Letters From Readers!

  I received emails from two readers recently (I'm pleased people still visit the site, given my lack of time to post anything at all in almost a year - thanks!) - I'm going to address those on the blog as opposed to individual responses back via email, since I think other people might get something out of it, too!

Michel M. writes:
I really like your painting and I was wondering what colours did you use for the night goblin on this page: http://home.wowway.com/~tinweasel/gw_cleaved_gobbo.html
In particular i'm looking for the olive green colour. What brand/colour is it ?

Michel Melis

  Well, as requested, here's a more-or-less accurate summary of the colors and steps I used in painting that Games Workshop Night Goblin's skin tones:
  • Basecoat 1:1 GW Catachan Green / GW Camo Green
  • Layer on 1:3 Catachan Green / Camo Green with mixture at 1:4 paint/thinner consistency
  • Highlight with 1:1 GW Bleached Bone / Camo Green with mixture at 1:4 paint/thinner consistency
  • Upper-facing highlights of 3:1 Bleached Bone / Camo Green with mixture at 1:4 paint/thinner consistency
  • Add minimal spot highlighting of 1:4 Bleached Bone / thinner 
Michael S. writes:
I just thought you should add a note to your rust tutorial stating that the bleach and vinegar solution from your rust tutorial creates chlorine gas, which is dangerous and possibly even deadly if inhaled. I tried your rust tutorial and I hope it works. I've always wanted real rust.

Michael Smith

  I'd say that's definitely worth emphasizing - when I made the rust mixture originally, per my posted tutorial, I let the ingredients sit down in the basement by themselves for several days. There was noticeable bubbling, and I left the cap of the dropper bottle in which I mixed the materials open in order to vent. While I don't think it produces a significant amount of gas - only as a by-product in proportion to the amount of ingredients used in the Rust Mixture recipe - combining any chemicals or household materials should always be approached carefully and with every precaution possible!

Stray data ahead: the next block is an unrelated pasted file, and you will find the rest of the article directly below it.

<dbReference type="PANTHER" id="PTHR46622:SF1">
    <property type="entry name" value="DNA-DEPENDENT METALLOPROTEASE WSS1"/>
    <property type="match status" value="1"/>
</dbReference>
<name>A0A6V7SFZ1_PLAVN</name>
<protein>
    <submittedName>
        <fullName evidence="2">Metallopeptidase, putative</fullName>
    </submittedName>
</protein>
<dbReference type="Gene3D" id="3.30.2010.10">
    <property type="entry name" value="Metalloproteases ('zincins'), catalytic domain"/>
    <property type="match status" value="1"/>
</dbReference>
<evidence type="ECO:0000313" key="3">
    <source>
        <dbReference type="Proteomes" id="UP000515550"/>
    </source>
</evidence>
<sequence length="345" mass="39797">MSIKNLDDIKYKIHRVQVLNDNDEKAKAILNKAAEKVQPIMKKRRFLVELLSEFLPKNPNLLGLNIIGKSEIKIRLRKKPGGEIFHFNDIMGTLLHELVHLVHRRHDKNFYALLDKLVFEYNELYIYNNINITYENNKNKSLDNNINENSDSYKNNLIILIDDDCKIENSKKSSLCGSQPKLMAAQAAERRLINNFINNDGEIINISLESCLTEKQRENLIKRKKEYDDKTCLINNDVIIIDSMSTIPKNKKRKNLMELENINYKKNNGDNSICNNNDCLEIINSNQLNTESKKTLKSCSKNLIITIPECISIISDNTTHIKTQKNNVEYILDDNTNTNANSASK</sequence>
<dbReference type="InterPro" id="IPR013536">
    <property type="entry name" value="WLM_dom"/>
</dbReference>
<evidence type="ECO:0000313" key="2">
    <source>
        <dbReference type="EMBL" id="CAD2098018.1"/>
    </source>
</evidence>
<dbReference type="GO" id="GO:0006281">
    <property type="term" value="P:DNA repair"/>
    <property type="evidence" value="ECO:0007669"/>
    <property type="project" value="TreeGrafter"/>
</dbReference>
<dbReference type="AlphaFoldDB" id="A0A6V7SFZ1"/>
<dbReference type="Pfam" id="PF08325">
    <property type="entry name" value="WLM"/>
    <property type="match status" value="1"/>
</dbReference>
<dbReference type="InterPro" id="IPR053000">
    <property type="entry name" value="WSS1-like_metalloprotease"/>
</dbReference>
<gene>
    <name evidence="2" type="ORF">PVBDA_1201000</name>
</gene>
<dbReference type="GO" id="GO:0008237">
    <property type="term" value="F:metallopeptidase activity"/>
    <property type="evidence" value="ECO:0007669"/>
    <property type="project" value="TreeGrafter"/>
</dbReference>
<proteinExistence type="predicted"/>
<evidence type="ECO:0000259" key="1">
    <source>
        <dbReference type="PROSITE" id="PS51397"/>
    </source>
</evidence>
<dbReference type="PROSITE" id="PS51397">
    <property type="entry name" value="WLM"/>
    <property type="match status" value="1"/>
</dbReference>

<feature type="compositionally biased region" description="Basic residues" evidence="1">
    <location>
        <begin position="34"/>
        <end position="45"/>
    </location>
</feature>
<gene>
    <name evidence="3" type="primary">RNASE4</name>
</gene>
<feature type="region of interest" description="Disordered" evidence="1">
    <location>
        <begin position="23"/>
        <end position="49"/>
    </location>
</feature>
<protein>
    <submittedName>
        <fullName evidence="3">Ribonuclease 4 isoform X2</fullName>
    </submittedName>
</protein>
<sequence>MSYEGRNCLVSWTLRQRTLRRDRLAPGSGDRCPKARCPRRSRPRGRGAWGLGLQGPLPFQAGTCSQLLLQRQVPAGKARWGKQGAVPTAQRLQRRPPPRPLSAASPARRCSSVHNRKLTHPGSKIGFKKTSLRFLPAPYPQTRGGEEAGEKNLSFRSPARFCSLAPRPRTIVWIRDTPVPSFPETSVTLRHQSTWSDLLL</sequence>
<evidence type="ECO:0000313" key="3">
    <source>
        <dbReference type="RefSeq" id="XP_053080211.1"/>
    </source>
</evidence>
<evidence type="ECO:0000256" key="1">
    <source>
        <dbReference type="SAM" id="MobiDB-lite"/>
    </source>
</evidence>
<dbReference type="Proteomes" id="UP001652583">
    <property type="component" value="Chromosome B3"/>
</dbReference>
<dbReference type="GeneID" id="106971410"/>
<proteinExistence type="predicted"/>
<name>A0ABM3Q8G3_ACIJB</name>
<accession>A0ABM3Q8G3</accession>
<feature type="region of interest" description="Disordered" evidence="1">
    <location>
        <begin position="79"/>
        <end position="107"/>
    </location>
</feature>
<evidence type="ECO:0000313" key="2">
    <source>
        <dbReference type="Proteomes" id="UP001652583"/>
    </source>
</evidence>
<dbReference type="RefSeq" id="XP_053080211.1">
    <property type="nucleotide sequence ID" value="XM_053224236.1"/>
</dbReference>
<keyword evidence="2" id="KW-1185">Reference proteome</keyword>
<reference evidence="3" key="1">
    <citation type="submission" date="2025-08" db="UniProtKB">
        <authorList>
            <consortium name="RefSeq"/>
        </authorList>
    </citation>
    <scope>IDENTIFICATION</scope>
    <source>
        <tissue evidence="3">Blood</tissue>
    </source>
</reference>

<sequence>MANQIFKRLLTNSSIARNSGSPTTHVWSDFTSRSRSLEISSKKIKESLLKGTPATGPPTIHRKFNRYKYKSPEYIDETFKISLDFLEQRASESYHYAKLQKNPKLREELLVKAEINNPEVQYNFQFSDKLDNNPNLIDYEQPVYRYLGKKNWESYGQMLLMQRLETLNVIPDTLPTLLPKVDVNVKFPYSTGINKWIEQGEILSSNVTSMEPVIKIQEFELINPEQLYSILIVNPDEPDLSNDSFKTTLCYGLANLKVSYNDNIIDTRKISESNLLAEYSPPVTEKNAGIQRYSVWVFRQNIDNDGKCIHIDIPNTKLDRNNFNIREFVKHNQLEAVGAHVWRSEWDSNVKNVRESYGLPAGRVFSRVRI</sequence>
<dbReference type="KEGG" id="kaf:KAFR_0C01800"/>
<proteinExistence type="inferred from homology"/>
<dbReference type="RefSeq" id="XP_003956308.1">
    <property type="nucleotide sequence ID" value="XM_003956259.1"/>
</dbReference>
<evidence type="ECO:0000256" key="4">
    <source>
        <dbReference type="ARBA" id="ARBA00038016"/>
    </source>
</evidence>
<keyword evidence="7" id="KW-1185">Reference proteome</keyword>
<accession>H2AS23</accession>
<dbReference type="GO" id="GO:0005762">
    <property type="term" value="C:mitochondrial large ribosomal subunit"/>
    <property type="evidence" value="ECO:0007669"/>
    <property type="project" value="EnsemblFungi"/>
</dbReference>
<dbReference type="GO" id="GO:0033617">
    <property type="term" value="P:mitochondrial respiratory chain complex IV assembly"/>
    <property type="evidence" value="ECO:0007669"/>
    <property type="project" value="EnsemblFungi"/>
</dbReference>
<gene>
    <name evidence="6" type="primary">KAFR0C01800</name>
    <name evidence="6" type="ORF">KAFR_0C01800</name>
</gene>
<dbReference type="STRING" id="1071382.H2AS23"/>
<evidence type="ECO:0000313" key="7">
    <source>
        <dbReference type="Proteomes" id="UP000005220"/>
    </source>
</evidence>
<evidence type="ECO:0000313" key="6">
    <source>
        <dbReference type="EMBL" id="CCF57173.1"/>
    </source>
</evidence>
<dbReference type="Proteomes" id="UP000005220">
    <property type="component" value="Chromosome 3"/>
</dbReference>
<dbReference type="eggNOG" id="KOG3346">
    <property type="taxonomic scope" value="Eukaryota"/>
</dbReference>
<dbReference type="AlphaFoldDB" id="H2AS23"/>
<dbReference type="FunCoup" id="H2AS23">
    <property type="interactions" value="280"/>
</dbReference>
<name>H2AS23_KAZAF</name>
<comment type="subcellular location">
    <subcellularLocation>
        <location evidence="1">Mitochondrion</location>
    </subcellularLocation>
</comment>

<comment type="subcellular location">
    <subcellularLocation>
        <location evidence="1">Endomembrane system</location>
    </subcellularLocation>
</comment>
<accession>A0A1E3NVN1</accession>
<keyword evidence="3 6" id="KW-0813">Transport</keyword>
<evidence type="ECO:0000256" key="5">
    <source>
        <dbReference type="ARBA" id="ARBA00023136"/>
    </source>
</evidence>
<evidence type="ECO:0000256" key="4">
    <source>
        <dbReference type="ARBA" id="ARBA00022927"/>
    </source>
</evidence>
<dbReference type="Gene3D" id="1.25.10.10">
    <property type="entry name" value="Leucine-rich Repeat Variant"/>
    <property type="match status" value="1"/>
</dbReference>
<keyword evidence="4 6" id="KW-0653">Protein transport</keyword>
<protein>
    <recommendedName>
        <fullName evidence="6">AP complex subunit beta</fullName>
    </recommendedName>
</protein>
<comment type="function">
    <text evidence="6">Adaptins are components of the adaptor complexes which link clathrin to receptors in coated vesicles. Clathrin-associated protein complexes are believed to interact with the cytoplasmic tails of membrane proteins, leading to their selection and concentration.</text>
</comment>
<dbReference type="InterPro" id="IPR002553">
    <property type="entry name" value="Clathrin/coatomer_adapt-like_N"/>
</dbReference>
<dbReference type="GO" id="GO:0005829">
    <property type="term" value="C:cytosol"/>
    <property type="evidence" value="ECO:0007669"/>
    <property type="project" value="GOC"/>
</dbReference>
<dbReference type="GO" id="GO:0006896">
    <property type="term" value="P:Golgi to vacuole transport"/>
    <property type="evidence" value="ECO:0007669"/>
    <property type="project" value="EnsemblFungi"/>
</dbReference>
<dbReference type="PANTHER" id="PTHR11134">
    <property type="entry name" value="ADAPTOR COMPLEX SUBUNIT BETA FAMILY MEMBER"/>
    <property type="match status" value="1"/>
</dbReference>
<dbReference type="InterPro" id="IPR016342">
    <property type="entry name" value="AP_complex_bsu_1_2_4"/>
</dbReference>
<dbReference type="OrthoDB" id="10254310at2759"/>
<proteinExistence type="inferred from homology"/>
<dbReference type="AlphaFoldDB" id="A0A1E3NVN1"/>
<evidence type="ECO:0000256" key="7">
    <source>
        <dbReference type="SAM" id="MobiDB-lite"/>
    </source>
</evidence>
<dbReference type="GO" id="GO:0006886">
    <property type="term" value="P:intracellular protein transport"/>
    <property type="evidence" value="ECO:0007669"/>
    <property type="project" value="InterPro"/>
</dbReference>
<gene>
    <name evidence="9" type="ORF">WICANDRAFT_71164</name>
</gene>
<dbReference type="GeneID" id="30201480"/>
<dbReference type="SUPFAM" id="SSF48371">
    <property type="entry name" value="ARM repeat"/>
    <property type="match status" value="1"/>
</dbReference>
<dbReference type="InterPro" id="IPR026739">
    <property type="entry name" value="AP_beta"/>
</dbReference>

As an aside, though, I've still got that bottle of "Rust" in with the rest of my paints and I use it to add color and texture to items I want to look rusty. The original figure in the tutorial, a Privateer Press Cryx Deathripper, is still holding up fine with no degradation of appearance or other ill effects even after several years at this point. In applying the Rust Mixture to a figure, you likely will still want to add a little bit of highlighting and shading to any painted-on rust patches, otherwise it looks a little bit flat, but I essentially use it much like any of my other paints. (Coincidentally enough, I used the rust mixture on the metallic pieces on the base of the Ork Nob above as part of the weathering process - likewise still holding up after several years!)

EDIT: I've updated the original Rust Mixture tutorial page with a warning as well (and cleaned up the web code a bit, too!)

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